How the Greeks Defined Love

Essay add: 15-12-2015, 12:40   /   Views: 181
Greeks not only represented and defined love with countless tales of unpredictable journeys to the underworld and inconceivable myths of beautiful maidens, but they actually depict love as a sort of human being who portrays very lifelike qualities. They gave love a name as though it were real and then made stories or myths to account for and support their new beings life and abilities to affect our lives and those of others.

In this essay, the five stories that will be used to help explain how the Greeks understood love are “Cupid and Psyche”, “Pyramus and Thisbe”, “Orpheus and Eurydice”, “Ceyx and Alcyone” and “Pygmalion and Galatea”.

In the story of “Cupid and Psych”, the word “love” is represented by a beautiful winged youth named Cupid. This story brings up the fact that, “Love cannot live where there is no trust.” (Mythology pg. 96). Cupid and the young and beautiful Psyche go through numerous amounts of trials in their struggle for love before actually ending up together which is best represented in the quote, “Love and the Soul had sought and, after sore trials, found each other; and that union could never be broken.” (Mythology pg. 100).

Myths of love on how certain objects ever came into existence or why things are the way they are can be seen in the three stories of “Pyramus and Thisbe”, Opheus and Eurydice”, and “Ceyx and Alcyone”. “The deep red fruit of the mulberry is the everlasting memorial of these true lovers, and one urn holds the ashes of the two whom not even death could part.” (Mythology pg. 103). This quote is from the story of “Pyramus and Thisbe”. The berries of the mulberry in this story were originally white until Pyramus understood a tattered bloody coat to indicate that his beloved Thisbe had found her death resulting in him stabbing himself. In reality Thisbe had dropped that coat while escaping a lioness covered in blood. When she returned to look for Pyramus again, she found him lying over the mulberry bushes who’s then white berries were now stained red with blood. She then killed herself because she could not live without the only one she truly loved.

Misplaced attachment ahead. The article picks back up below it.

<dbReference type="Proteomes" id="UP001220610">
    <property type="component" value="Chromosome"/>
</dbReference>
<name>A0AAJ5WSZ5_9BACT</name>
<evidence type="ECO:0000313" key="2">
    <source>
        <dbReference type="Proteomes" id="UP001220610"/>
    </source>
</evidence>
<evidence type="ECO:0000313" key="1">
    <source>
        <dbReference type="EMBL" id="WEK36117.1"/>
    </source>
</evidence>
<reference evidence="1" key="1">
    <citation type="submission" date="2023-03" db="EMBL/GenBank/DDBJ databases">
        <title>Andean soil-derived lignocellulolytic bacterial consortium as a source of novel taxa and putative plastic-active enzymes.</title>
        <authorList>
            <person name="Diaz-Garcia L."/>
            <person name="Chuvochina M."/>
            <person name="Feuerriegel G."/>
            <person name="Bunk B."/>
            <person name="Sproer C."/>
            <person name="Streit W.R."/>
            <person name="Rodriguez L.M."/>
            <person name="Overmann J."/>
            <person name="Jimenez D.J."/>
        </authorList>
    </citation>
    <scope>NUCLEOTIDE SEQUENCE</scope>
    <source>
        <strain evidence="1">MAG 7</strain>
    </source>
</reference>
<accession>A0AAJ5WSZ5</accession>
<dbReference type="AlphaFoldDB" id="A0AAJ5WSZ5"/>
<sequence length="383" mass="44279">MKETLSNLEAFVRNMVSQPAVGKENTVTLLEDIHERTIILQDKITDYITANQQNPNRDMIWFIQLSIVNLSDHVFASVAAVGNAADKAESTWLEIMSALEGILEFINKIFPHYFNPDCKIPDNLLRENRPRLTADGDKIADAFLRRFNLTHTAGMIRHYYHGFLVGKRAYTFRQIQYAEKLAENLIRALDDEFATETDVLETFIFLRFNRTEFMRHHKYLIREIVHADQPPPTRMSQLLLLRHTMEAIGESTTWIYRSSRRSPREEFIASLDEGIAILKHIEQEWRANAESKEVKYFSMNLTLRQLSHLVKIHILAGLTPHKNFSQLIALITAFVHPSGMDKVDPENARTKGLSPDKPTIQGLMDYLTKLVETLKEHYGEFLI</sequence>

The Greeks’ reason for nightingales singing more sweetly in front of Mount Olympus than anywhere else is supported in the story of “Opheus and Eurydice”. Opheus has the gift of music and when he played an instrument or sang a song nothing or no one could resist him. So when his wife Eurydice is taken to the underworld, he sets out there to sing to the gods in hopes to get her back. The gods give in under one condition: he cannot look back at his wife until they are out of the underworld. Just to ensure that Eurydice had made it out behind him he turns around. As he does this she is swept away back to where she had been taken before. Orpheus himself is killed and his limbs buried at the foot of Mount Olympus. “His limbs they gathered and placed in a tomb at the foot of Mount Olympus, and there to this day the nightingales sing more sweetly than anywhere else. (Mythology pg. 105).

In the story of “Ceyx and Alcyone”, Ceyx sets out by ship to speak to an Oracle across the seas. On the way his ship sinks and as he is overwhelmed with water the name of his true love Alcyone is on his lips. When Alcyone dreams of his death she sets out to the waters edge to look for him. As soon as she sees his body, she runs to it. The gods turn her into a bird before she gets there and as she reaches his body, he too becomes a bird just like her. Together they live on and their love remains unchanged.

In Greek stories and Myths, Gods and Goddesses play a part in the results of almost all true happiness, love, and sorrow. In the story of “Pygmalion and Galatea”, the gifted young sculptor of Cyprus, Pygmalion, is a woman-hater and resolves never to marry. Ironically, Pygmalion creates a beautiful statue of a woman that he actually devotes all his genius to. After perfecting this statue, Pygmalion falls in love with it. “When nothing could be added to its perfections, a strange fate had befallen its creator: he had fallen in love, deeply, passionately in love, with the thing he had made.“ (Mythology pg. 108). Because it is not real, he goes to Venus, goddess of love and beauty, to ask for a maiden just like his statue. She understands what he would really love to have, his statue come to life, and she grants that for him. His true love of which he created out of stone is now flesh and blood, capable of feeling for him the way he feels for her.

In Greek mythology, love had endless possibilities. Anything could happen and there is a story or explanation for everything known then to man. Where a person had a strong will for love with anything, regardless if it was a god, another person, or even an object, there was always a way; as with true love, if there is a will there is always a way.

Article name: How the Greeks Defined Love essay, research paper, dissertation